In arguably the most embarrassing performance of the Todd Graham era, the defense was shredded for big play after big play while failing to generate any pressure. Newcomers and veterans alike failed to produce, and the defense—and team at large—were a crossroad.
It was then that the staff made a change, moving towards a bulkier 4-3 base set. Antonio Longino took over at WILL, while Demetrius Cherry, Mo Latu, and Ami Latu began seeing more reps along the line.
Existing starters also began playing better. After registering one sack over the first four games, senior defensive end Marcus Hardison would post nine over the next seven. Linebackers Salamo Fiso and Laiu Moeakiola became disruptive playmakers. Cornerbacks Kweishi Brown and Lloyd Carrington became a formidable tandem, and safeties Damarious Randall and Jordan Simone became a brick wall on the back end (191 total tackles, 156 solo).
Since averaging 1.8 sacks and 6.8 tackles for loss over the first four games, the Sun Devils then posted an average of four sacks and 8.8 tackles for loss the rest of the season. Most importantly, that pressure translated into more turnovers. The Sun Devils forced just six turnovers over the first five games, but then generated 16 over the next seven. While the ASU offense battled prolonged stretches of ineffectiveness, it was the team’s defense that helped save the season.
Simply put, this was a new Sun Devil defense. While it was far from a new Steel Curtain—as bad stretches against Oregon State, Notre Dame, and Arizona painfully proved—it was a remarkable turnaround led in large part by players returning in 2015.
The Next Generation
A winning program is built on successes on the recruiting trail, and 2014 has brought in a steady stream of coveted prospects.
The Sun Devils' 2014 class was ranked No. 17 by Scout.com, their highest ranked since internet rankings began in 2000. It included seven four-star prospects among the 26 total players, and none were lower than a three-star rating.
ASU's 2015 class is also shaping up to be another great haul.
It's led by Brady White, one of the highest ranked quarterbacks in the entire nation. He's one of four four-stars the program has lined up among their 16 current commits. The Sun Devils are also in good shape with several other top uncommitted players, including five-star prospects Christian Kirk and Osa Masina, along with four-stars Trent Irwin (White's high school teammate), Porter Gustin, Paul Lucas among many others. To help the cause, ASU hosted several of these top players for an official visit during the weekend of the victory over Notre Dame.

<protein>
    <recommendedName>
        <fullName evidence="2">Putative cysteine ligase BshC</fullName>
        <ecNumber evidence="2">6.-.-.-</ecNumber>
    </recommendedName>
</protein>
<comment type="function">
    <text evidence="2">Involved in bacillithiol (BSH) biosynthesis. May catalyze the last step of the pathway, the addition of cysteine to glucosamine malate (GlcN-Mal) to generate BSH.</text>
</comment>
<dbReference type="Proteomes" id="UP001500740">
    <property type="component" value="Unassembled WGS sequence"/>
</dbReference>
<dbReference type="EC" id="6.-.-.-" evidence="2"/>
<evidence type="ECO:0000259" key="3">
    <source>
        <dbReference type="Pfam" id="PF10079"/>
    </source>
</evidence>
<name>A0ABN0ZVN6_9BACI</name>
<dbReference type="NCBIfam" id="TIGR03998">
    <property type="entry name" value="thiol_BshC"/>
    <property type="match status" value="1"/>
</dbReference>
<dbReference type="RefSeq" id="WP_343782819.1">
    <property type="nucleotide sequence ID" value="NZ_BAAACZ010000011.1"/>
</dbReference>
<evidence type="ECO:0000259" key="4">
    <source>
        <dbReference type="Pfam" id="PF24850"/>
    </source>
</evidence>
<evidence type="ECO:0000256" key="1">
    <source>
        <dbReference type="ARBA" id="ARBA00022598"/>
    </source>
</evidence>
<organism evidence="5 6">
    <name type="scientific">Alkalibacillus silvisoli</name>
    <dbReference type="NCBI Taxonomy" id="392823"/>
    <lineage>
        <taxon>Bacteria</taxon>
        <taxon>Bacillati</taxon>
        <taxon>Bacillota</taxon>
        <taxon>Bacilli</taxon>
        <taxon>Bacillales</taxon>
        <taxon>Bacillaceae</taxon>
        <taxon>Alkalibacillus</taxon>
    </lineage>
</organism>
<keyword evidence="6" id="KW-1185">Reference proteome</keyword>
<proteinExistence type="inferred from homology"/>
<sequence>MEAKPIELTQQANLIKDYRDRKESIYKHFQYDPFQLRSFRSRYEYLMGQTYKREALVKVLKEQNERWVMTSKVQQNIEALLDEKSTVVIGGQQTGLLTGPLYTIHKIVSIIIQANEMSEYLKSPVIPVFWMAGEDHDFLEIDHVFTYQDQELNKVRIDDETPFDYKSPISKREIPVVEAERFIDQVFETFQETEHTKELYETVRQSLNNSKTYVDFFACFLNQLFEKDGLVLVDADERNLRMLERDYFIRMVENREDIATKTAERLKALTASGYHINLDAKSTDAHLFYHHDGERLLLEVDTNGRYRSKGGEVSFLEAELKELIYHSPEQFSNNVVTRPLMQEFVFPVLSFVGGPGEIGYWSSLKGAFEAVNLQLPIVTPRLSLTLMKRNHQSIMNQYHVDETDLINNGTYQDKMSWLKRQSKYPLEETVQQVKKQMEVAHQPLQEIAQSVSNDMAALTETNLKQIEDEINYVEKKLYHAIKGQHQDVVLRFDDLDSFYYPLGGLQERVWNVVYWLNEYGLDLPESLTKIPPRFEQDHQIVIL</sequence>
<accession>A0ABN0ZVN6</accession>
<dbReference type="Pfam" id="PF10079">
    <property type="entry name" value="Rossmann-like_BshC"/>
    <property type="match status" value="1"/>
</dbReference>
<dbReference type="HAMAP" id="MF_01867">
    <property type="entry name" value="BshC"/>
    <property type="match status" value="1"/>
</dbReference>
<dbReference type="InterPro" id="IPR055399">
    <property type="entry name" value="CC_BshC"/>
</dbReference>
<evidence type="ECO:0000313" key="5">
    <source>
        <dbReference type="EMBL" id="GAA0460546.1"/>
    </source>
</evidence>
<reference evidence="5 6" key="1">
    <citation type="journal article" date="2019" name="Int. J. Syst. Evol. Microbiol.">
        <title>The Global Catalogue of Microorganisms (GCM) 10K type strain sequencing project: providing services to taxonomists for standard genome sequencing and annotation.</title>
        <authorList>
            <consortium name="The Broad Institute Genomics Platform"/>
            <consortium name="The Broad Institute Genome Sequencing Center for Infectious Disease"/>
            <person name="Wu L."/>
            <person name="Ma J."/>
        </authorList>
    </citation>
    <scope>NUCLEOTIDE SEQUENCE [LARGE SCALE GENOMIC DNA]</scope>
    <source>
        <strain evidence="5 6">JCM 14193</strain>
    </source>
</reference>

As the Sun Devils piled up wins this year, they helped improve their odds at landing the players to get them the victories for years to come.
Give it the Boot
ASU’s special teams had some troublesome areas in 2014. The return games were mediocre, the coverage units were poor (88th against punt returns and 104th against kickoffs), and the protections allowed five total blocked kicks.
However, once the ball reached kicker Zane Gonzalez or punter Matt Haack, good things typically happened.
Gonzalez followed up his stellar freshman year with a another solid campaign. He did have some bad misses (30-yarder against Oregon State, 45-yarder against Arizona), but on the year he showed an accurate (19 for 24, 79.2 percent) and strong (long of 49, 5 for 8 from 40-49 yards) leg. Just a sophomore, ASU will have two more years to feel confident in their kicker.
In 2013, ASU was among the worst punting teams in college football. No, not just the FBS, but in all divisions of the game. The coaching staff tried several different options, including Haack, but the results were all terrible.
Not so this year. Haack has become one of the Pac-12’s top punters, showing off a powerful left leg.
Over his 52 kicks, Haack blasted 14 kicks over 50 yards, while pinning 17 inside the opponent’s 20-yard line. Three times he launched kicks that forced returners to retreat, resulting in muffs or fumbles. From liability to weapon, Haack’s improvement was one of ASU’s most encouraging storylines.
The Home Field Advantage
Far too many times in recent years, Sun Devils Stadium was marked with large pockets of empty seats for big games, and those that were filled were often apathetic.
That was then, this is now. For ASU's opponents, a trip to Tempe is met with "Abandon All Hope Ye Who Enter Here".
Led by a resurgence of the student section, ASU has a legitimate home field advantage. The Sun Devils were 5-1 at home this season, improving to 12-1 in true home games over the last two seasons (16-3 since Graham took over in 2012).